Perhaps now, as missiles rain down and the dead are discovered in mass graves, is a good time to stop emulating this hateful God. Perhaps we can stop extolling his brutality. Perhaps now is a good time to teach our children to pass over God — to be as unlike him as possible.
“And so God killed them all,” the rabbis and priests and imams can preach to their classrooms. “That was wrong, children.”
“God threw Adam out of Eden for eating an apple,” they can caution their students. “That’s called being heavy-handed, children.”
Cursing all women for eternity because of Eve’s choices?
“That’s called collective punishment, children,” they can warn the young. “Don’t do that.”
“Boo!” the children will jeer.
This is a simple argument. If God is benevolent and omnipotent, He could have prevented this misery and death. That means that if he exists, he’s either cruel or relatively powerless, and that’s not the conception of God held by any in the Abrahamic faith.
The existence of moral evil, like one human killing another, has been excused by various theologians as an unavoidable consequence of the free will vouchsafed to us by God, or by other sneaky and ludicrous devices of theodicy. But none of them explain physical evil—deaths by tsunamis, earthquakes, childhood cancer, and so on. And in this case, it’s not moral evil unless you conceive of God Himself as immoral—for it was God himself who caused all this suffering and death. Again we run into a problem.
So it’s not just physical evil that is a death blow to the Abrahamic conception of God, but also God’s own maliciousness as described in scripture, Jewish, Christian, and Islamic alike. Who wants to believe in a God who lets innocent people suffer and die? “God’s ways are mysterious,” answer the theologians, but yet they seem to know everything else about God. It’s just the hard-to-understand stuff that they fob off as “mystery.”
Auslander’s ultimate lesson is to be kind and try to mend the divisions between humans:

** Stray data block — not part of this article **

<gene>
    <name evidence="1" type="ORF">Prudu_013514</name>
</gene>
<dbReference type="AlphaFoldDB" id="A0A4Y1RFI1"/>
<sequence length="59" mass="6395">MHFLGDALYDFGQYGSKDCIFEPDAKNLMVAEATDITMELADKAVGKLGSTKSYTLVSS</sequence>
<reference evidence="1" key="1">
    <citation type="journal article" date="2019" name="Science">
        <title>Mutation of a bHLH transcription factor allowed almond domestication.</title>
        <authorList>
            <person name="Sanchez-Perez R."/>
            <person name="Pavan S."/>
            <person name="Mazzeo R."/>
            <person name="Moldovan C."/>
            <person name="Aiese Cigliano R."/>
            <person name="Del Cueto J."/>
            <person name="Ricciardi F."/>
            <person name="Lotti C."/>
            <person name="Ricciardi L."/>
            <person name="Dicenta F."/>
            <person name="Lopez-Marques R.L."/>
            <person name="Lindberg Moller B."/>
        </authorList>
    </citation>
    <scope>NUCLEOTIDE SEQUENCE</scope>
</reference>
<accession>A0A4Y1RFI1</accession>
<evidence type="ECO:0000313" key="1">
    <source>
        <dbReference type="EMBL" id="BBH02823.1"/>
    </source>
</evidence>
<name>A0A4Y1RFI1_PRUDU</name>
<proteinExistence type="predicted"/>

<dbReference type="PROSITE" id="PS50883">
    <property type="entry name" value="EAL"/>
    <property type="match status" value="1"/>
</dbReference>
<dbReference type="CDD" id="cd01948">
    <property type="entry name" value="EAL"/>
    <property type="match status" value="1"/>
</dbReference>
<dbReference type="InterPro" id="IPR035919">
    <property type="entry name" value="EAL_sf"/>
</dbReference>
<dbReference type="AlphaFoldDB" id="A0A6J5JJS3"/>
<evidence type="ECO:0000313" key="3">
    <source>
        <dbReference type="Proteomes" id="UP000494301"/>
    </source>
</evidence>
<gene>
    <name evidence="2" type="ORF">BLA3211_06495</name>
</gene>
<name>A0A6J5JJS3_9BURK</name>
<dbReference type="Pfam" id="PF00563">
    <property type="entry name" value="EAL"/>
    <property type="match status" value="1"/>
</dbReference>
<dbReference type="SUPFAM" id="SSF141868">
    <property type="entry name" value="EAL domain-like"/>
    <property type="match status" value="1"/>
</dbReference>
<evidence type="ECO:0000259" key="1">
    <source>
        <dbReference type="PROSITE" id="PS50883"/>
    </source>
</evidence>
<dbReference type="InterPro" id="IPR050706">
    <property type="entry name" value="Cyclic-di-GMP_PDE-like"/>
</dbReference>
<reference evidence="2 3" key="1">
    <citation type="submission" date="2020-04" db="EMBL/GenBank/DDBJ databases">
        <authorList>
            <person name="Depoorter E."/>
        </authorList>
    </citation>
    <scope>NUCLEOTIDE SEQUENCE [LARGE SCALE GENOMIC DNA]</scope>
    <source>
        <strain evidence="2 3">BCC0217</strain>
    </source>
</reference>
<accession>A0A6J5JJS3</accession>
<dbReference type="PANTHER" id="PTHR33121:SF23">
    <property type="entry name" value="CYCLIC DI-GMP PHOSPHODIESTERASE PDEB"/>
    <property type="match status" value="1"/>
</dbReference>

This year, at the end of the Seder, let’s indeed throw our doors open — to strangers. To people who aren’t our own. To the terrifying them, to the evil others, those people who seem so different from us, those we think are our enemies or who think us theirs, but who, if they sat down around the table with us, we’d no doubt find despise the pharaohs of this world as much as we do, and who dream of the same damned thing as us all:
Well, though Auslander’s intentions are good, he’s wrong here. Not everybody dreams of peace. I know of certain Russians, for example, who dream of war. So I’ll let Auslander have his “Imagine” moment here, but what I’d like NYT readers to take on board is Auslander’s argument against God from evil. It’s a syllogism:
a. God is omniscient, omnipotent and benevolent (assumption)
b. But the world isn’t organized as if it’s run by an omniscient and benevolent God (observation)
c. Therefore we must either conceive of a God who is malicious, weak, or sadistic, or else deny the existence of God.
I vote for the “no god” part of “c”. It’s more parsimonious.
I also vote for more such atheism in the NYT. After all Tish Harrison Warren spews her Anglican palaver in the op-ed section once a week. How often do we see an article like this? Shouldn’t atheism at least get equal time, especially given the absence of evidence for god?